- Low Maintenance: Deep draw setups require less ongoing maintenance than competing processes.
- Faster Assembly: Deep drawing can create shapes with a closed end, reducing or eliminating the need for fabrication or welding as secondary processes.
When to Use Deep Drawing
Deep drawing works best with ductile metals. In general, any metal that can be cold rolled into sheet should have sufficient ductility to be deep drawn, but material properties like work hardening or anisotropy also may need to be considered. Appropriate materials include aluminum alloys, brass, copper and copper alloys, titanium, cold rolled low carbon sheet steel, and some stainless steels.
Ideal shapes for deep drawing include rectangles and axi-symmetric structures like cylinders or hemispheres, but the process can handle more complex shapes, too.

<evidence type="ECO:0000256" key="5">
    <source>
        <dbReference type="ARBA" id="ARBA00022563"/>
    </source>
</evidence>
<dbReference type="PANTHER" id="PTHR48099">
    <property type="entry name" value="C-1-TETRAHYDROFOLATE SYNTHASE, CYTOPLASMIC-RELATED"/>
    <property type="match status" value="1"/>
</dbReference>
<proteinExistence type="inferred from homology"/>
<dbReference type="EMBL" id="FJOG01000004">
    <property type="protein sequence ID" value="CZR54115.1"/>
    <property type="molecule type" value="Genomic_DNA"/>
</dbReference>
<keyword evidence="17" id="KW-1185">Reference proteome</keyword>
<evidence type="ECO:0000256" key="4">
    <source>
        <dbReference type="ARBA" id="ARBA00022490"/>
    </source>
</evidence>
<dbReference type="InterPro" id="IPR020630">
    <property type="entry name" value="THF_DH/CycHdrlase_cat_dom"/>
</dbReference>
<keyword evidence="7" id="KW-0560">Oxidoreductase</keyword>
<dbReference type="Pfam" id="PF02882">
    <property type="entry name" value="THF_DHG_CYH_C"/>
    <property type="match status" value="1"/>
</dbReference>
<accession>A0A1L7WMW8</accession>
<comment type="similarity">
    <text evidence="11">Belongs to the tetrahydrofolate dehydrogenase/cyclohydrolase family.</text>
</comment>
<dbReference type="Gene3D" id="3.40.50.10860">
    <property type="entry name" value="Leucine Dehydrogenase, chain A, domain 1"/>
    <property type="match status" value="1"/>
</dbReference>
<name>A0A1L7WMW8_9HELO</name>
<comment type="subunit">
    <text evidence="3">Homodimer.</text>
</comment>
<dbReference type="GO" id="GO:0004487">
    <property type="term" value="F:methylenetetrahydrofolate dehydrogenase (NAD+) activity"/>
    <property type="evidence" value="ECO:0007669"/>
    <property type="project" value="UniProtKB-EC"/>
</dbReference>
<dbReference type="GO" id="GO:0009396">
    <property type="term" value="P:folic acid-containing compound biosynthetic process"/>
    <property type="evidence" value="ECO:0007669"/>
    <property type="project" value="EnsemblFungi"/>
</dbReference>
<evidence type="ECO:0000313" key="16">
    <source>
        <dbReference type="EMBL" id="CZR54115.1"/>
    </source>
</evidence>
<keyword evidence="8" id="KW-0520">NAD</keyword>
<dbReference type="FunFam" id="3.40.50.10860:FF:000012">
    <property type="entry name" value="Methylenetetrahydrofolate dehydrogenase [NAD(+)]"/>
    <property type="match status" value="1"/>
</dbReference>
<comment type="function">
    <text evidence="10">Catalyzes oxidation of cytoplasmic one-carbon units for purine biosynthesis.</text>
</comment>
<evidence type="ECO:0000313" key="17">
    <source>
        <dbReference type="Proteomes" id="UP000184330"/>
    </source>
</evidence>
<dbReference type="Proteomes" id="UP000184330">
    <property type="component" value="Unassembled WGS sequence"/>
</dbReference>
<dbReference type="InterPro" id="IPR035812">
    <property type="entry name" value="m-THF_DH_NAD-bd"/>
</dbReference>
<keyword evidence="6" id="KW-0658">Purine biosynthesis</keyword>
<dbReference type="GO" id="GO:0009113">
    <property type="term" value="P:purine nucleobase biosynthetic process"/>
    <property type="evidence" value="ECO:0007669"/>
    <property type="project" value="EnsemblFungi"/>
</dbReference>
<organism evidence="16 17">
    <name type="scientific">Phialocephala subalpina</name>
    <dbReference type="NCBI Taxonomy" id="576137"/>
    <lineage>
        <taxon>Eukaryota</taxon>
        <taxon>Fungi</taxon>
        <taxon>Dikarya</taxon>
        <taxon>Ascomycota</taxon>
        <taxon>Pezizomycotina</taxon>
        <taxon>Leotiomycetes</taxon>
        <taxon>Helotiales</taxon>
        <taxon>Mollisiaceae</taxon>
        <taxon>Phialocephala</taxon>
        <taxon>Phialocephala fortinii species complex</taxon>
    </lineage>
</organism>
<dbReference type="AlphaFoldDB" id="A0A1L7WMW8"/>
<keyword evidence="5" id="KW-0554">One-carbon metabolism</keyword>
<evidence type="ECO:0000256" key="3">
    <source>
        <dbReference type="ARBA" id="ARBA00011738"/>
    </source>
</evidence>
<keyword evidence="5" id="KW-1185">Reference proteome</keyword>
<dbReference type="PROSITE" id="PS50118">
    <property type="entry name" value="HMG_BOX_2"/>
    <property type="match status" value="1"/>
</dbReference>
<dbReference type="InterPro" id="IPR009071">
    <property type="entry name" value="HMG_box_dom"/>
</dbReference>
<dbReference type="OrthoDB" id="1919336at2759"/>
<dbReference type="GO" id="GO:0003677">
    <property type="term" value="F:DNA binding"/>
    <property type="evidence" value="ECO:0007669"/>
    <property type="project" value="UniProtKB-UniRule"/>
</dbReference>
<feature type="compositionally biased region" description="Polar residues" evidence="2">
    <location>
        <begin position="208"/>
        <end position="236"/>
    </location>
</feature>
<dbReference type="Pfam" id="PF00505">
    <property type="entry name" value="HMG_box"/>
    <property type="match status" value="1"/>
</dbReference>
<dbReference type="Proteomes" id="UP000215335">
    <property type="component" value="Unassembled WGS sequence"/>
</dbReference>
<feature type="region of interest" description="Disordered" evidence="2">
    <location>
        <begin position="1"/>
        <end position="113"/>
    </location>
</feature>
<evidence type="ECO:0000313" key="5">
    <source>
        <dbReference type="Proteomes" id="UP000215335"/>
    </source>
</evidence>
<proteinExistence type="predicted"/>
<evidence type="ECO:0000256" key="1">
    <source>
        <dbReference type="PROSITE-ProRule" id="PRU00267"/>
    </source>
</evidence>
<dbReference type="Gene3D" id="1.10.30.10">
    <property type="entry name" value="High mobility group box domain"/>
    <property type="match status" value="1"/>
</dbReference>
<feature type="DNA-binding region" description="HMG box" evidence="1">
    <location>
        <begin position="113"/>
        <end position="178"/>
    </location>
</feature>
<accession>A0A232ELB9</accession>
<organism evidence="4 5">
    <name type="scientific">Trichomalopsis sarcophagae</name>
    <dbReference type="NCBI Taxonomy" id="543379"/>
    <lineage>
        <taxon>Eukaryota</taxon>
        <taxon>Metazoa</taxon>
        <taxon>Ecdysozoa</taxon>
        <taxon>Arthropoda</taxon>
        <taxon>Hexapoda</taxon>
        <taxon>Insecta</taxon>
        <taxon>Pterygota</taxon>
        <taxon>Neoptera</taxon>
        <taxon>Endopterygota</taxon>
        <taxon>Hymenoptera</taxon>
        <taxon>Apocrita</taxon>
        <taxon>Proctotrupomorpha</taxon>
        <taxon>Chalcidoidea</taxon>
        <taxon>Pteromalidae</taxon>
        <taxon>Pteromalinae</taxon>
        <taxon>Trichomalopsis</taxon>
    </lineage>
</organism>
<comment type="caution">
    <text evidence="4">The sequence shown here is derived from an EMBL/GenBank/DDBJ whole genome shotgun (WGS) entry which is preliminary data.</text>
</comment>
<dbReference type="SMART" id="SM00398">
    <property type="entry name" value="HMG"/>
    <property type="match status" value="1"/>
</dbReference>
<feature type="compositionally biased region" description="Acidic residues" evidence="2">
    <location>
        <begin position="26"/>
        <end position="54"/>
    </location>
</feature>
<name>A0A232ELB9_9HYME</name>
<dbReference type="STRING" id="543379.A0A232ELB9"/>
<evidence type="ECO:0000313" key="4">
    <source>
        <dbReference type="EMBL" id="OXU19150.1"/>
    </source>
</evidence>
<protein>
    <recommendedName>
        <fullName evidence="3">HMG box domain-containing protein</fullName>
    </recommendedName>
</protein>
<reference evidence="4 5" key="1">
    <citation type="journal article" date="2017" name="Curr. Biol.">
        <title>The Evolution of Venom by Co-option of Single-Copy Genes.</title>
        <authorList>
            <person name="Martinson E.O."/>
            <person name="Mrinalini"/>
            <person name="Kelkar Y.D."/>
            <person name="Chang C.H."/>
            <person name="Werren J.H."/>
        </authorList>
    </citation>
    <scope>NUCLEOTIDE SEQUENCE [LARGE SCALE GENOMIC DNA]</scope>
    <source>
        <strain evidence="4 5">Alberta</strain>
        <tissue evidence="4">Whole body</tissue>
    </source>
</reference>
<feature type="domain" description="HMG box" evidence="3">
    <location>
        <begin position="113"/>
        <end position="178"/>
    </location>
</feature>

Depending on the shape being produced, tooling and setup costs can vary widely. For simple shapes, costs can be lower than other processes, but with increased complexity comes increased cost. In some cases, that cost may be offset by deep drawing’s minimal downtime, low maintenance, and reduced technical labor requirements over the lifetime of the product. Factors that can increase complexity include:
- Presence and location of part features
- Direction of features
- Protrusion of features
- Part size and proportions, including material thickness
When it comes time to design a deep drawn part, the following considerations should be taken into account:
- Annual production volume
- Target production rates
- Target pricing
- Finished part shape and tolerances
- Forming progression and number of stages
- Material type and mechanical properties